Cheap laughs

2
95

The Comedy Grind is your weekly dose of five-dollar funny

Paul Bodgan
A&C Writer

Making people laugh can prove a rather strenuous and fruitless effort. But several of Regina’s comedians are up to the challenge, and among their efforts to bring comedy to the city is the weekly Comedy Grind show that takes place every Saturday night at Gabbo’s.

The Comedy Grind was started just about a year ago by Shawn Hall, a Regina-born comedian who was doing stand-up on the West Coast but returned home to raise a family. Upon his return home, Hall recalled, there “wasn’t really anything going on for local comedy as far as stand-up. There was a little bit of improv and a few other shows, but there was no stand-up, so I approached a few different people and said that I wanted to start up a show.”

The show is a simple, no frills stand-up show where the comics go onstage and try to entertain what has for the past fifty-one weeks been an ever-growing crowd.

The comedy scene in Regina was a very different story a year ago, with only one monthly comedy show, the semi-open-mic-style Pass the Hat, trying to represent an increasingly large and diverse comedy scene. Compare this to a larger city where stand-up comics are doing multiple shows in a single evening. Hall said it was “almost like we were having to start a market”.

But the scene is growing rapidly. Hall believes that having the Comedy Grind on a weekly basis has contributed to that. “A lot of people only wanted us to do once a month, but I was really insistent that we had to do it every week so that the talent could get better and better,” he explained.

Although comedy in Regina has come a long way from where it was years ago, Hall described the current scene as still “a little bit lacking in the sense of amount of shows [in comparison to] the amount of talent that’s here.”

There’s no doubt that it will still continue to grow, but a fully blossoming comedy scene in Regina is “going to take some time … There’s not a lot of shows for the talent here in the city, but it’s slowly growing. The General Fools are starting a new monthly show at the Fainting Goat on Mondays, Combat Improv is on Wednesdays, Pass the Hat is Friday, Feb. 11, and the next night is Comedy Grind, which is the one-year anniversary.”

While there are a cast of regulars on the Comedy Grind, the show on Feb. 5 was Newbie Night, with all brand-new comics taking the stage at Gabbo’s in order for Hall and company to “bring more people into the fold.” The Newbie Night went swimmingly; each comic hammered out his or her five-minute set and was judged at the end by two of the regular comics of the Comedy Grind. The audience then voted on their favourite of the evening, and the winner was invited to the upcoming one-year anniversary of the Comedy Grind on Saturday, Feb. 12. The amounts of laughs varied from comic to comic, but Hall said that the most important thing was that people were laughing, period.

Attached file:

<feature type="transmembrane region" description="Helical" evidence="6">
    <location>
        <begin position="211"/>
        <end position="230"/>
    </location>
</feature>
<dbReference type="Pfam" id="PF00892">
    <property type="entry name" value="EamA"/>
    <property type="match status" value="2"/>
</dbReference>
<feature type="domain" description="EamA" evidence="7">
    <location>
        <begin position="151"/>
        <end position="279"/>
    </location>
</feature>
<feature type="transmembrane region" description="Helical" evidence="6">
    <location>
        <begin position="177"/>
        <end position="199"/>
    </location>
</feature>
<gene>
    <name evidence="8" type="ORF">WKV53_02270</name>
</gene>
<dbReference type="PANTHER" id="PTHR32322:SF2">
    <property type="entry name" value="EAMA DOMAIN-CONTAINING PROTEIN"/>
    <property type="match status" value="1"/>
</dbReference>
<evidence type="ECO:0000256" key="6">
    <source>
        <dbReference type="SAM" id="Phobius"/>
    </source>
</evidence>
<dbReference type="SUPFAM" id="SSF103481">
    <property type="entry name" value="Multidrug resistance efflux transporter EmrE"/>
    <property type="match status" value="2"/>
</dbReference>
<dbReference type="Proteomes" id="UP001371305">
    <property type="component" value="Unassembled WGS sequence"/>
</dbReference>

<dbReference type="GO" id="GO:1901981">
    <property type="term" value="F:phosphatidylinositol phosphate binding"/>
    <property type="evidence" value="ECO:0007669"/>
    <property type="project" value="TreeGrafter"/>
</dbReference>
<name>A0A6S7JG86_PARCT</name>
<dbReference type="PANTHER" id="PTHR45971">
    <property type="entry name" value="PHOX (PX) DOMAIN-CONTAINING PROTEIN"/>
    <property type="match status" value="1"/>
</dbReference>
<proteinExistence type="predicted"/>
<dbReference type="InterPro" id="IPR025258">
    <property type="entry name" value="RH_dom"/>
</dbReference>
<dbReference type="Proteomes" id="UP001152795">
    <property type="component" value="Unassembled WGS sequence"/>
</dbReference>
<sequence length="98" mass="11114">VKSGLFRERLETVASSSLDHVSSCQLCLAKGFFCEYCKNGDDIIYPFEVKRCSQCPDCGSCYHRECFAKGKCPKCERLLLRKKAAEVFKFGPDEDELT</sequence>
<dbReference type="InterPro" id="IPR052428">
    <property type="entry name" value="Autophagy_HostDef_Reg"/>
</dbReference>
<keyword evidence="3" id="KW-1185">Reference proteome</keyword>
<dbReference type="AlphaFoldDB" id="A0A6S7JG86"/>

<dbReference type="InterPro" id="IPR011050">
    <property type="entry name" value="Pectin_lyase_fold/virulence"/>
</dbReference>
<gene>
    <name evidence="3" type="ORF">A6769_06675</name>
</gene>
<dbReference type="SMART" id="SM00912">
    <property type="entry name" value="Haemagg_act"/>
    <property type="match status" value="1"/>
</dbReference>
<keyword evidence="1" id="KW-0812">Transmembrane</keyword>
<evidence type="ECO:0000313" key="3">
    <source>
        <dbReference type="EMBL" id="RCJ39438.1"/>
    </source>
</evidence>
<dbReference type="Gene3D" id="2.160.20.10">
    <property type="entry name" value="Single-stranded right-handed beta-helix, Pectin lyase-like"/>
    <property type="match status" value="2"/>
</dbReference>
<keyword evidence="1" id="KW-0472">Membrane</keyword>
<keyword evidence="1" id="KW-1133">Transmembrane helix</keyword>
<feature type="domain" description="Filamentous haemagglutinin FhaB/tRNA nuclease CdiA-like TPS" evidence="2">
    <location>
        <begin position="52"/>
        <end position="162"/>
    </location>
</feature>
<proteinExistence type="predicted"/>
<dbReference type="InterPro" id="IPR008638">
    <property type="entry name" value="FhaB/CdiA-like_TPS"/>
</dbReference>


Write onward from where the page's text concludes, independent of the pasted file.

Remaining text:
“There’s arguably some amazing talent [in Regina]. You can’t have winter for six months out of the year, a rabid fan base, and more restaurants per capita than anywhere in the country and not have some funny individuals.”

Comedy is an incredibly satisfying and rewarding form of entertainment, but one starry-eyed and aspiring comic can find early underachieving extremely discouraging if they have an unsuccessful evening. Hall said the only way to remedy that is to work harder.

“You can’t rely on anybody else. If you’re in a band or improv troupe or sketch troupe or anything else, you can always blame it on somebody else; if you’re a comic, and you’re not getting the laughs, it’s your fault. It’s not the audience, it’s not anybody else.”

But the rush from working hard and performing a successful set is worth the hardships, and that the interaction with the crowd is instantly gratifying. “It’s getting that immediate feedback … if you’re a comic and you’re on, it’s like every five seconds people are reaffirming how funny you are, and it’s an amazing feeling,” Hall said. “… Once I started doing it [I realized] it’s literally the greatest high; it became incredibly addictive.”

For Hall, comedy is much deeper than making people laugh; it involves much intelligence as well as picking through the oddities of the world that we live in. Stand-up comedy is “the last line of defense against tyranny”; comics are not just entertainers, but “truth-sayers … if [a crisis like in Egypt] happens in North America and the bombs drop, everyone will be gathering on piles of rocks on the corners and there’ll be the comics trying to keep everybody entertained”.

The Comedy Grind is every Saturday night at Gabbo’s. The show usually starts at 9 p.m., and admission is $5.

2 comments

Comments are closed.